The medial neurosecretory cells of the pars intercerebralis in the protocerebrum of larval and adult locusts (Locusta migratoria) were cultured in a chemically defined serum-free culture medium. The morphology of the cells was investigated by light microscopy and the electrophysiological properties were studied using the patch-clamp technique in the whole-cell configuration. The dissociated neurosecretory cells grew new processes under these conditions and were maintained in culture for up to 2 months. The percentage of cells showing outgrowth was significantly higher in third-instar larvae than in instars 4 and 5 and adults. A primary axonal stump promoted a unipolar cell morphology; in other cases, most neurosecretory cells became multipolar. The presence of glial cells in undissociated groups of neurosecretory cells improved outgrowth and the formation of neurite bundles. A considerable number of the recorded cells showed spiking activity in response to depolarization. The influences of temperature on spike frequency, duration and amplitude as well as on membrane potential and ionic currents were investigated. The results suggest that temperature may directly affect the function of neurosecretory cells.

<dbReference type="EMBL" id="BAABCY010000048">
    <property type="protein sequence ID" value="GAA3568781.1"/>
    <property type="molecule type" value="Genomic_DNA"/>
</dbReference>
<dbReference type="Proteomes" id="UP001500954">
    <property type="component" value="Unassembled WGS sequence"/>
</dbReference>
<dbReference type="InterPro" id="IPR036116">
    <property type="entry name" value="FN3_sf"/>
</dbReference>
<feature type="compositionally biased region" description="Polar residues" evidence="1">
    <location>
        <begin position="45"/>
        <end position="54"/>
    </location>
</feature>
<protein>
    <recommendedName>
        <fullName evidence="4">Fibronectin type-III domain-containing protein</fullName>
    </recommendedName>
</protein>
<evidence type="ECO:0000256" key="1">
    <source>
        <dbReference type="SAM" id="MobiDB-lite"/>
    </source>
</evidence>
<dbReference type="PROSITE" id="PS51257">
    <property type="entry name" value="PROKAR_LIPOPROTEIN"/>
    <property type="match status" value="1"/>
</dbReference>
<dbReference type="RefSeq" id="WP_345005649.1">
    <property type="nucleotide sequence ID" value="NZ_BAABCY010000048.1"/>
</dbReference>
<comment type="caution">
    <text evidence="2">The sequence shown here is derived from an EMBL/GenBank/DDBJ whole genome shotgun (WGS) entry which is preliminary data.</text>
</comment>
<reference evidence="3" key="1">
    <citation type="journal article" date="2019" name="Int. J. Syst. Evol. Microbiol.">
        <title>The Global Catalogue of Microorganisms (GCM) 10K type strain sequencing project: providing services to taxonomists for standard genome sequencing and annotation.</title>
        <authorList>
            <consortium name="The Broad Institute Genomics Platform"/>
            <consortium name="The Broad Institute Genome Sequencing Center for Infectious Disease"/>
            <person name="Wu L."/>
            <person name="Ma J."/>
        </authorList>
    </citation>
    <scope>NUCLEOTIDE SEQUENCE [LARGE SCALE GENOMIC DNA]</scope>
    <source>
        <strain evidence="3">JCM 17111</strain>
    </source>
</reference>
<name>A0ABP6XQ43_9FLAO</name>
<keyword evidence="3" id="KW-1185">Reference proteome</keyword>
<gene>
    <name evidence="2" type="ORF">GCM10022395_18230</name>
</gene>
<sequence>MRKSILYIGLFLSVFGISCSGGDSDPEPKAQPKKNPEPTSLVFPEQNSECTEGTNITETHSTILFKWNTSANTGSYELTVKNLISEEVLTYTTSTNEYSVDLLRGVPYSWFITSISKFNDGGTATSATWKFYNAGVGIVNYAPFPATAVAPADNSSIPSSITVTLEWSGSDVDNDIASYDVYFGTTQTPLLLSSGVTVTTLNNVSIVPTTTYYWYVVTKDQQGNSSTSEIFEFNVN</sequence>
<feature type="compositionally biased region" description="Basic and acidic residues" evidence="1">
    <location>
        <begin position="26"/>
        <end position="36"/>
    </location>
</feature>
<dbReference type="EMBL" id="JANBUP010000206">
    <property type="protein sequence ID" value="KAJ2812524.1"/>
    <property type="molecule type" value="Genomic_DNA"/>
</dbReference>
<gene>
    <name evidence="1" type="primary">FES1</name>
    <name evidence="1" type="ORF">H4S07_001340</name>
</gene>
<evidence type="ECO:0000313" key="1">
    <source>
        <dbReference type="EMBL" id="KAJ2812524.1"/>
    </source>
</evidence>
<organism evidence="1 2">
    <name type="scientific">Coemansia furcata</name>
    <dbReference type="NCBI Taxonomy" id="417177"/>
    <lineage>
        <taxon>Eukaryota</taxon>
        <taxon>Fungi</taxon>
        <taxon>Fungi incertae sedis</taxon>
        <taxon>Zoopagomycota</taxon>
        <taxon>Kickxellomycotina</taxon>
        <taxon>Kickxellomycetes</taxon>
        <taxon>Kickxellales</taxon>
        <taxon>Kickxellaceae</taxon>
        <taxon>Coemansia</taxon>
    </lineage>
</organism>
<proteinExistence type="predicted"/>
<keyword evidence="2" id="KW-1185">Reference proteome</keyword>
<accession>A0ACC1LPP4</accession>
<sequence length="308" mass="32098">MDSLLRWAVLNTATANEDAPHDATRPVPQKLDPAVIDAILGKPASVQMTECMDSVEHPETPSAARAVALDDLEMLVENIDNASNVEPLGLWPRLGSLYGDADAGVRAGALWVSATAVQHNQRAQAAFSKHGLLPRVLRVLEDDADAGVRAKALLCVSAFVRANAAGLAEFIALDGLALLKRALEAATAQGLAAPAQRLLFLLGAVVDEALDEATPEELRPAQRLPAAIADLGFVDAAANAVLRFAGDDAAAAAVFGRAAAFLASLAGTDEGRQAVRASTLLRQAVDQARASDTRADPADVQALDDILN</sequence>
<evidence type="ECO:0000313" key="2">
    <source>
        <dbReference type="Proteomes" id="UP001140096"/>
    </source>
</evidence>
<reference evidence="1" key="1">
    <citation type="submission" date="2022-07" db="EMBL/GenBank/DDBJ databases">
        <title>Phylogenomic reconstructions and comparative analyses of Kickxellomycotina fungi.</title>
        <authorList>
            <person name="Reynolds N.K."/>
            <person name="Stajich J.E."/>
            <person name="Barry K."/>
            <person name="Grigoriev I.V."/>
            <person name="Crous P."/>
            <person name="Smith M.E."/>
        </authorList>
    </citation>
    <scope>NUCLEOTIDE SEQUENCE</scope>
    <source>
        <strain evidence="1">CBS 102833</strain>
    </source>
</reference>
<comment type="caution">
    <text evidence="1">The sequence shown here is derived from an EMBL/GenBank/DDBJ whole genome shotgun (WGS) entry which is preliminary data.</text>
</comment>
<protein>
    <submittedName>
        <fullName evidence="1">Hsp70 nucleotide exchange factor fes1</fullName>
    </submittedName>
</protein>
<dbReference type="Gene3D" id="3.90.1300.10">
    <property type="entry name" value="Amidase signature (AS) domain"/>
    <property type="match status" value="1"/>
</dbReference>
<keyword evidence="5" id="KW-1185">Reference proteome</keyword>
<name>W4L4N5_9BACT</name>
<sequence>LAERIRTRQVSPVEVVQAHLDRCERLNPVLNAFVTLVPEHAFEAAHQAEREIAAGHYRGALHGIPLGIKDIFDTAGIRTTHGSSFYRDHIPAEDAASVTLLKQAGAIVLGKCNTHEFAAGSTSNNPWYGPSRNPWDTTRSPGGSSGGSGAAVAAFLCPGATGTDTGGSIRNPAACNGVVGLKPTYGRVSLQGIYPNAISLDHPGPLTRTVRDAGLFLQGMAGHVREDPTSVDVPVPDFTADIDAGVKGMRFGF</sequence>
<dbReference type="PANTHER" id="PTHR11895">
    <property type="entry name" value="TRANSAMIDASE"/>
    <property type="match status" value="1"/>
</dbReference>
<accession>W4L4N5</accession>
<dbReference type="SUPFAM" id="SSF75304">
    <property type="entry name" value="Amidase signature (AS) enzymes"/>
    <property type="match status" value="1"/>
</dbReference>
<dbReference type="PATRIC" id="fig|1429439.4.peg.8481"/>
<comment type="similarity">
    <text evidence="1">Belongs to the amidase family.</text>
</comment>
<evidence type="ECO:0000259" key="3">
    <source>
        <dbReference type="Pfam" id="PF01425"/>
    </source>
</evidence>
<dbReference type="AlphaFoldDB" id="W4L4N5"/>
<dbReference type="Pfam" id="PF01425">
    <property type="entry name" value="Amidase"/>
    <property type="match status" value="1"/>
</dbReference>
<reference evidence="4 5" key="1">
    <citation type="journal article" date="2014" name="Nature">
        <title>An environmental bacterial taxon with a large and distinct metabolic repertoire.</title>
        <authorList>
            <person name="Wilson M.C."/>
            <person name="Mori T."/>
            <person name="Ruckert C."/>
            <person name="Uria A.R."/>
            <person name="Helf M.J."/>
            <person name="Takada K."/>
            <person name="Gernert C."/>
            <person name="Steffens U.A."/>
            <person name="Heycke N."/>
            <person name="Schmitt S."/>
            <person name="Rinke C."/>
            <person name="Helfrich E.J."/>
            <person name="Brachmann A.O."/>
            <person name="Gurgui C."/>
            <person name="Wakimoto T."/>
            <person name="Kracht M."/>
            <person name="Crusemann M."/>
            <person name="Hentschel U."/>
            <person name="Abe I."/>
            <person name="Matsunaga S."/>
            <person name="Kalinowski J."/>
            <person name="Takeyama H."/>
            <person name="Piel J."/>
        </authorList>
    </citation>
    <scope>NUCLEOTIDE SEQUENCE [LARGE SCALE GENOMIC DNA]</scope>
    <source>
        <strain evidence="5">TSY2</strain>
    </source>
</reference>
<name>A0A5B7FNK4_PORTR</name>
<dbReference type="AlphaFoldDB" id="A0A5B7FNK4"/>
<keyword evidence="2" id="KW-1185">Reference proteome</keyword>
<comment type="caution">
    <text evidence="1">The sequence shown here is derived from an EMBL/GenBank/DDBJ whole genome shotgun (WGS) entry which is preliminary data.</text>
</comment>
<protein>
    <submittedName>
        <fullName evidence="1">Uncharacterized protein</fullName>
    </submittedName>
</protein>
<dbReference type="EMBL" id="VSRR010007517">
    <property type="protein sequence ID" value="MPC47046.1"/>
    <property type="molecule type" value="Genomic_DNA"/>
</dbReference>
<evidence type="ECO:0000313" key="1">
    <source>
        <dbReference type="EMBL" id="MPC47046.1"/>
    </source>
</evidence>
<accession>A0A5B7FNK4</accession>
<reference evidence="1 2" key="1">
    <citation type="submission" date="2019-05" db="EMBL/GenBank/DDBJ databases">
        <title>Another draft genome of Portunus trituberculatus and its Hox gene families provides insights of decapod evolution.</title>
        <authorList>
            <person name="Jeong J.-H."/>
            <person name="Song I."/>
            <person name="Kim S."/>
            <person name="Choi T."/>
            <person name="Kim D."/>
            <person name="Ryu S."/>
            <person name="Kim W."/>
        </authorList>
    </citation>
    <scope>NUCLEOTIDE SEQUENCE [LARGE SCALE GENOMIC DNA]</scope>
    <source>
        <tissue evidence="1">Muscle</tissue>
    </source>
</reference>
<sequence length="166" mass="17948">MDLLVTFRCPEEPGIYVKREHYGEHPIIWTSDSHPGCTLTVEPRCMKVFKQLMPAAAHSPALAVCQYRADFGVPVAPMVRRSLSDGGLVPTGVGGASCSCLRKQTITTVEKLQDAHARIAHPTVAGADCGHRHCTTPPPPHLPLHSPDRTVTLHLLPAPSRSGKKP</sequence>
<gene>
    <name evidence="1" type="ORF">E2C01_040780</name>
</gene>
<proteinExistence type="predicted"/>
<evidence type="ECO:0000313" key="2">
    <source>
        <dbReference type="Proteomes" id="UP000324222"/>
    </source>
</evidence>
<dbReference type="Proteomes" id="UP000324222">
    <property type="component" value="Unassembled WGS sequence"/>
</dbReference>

LOCUST MEDIAL NEUROSECRETORY CELLS IN VITRO: MORPHOLOGY, ELECTROPHYSIOLOGICAL PROPERTIES AND EFFECTS OF TEMPERATURE
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W. Rossler, U. Bickmeyer; LOCUST MEDIAL NEUROSECRETORY CELLS IN VITRO: MORPHOLOGY, ELECTROPHYSIOLOGICAL PROPERTIES AND EFFECTS OF TEMPERATURE. J Exp Biol 1 October 1993; 183 (1): 323–339. doi: https://doi.org/10.1242/jeb.183.1.323
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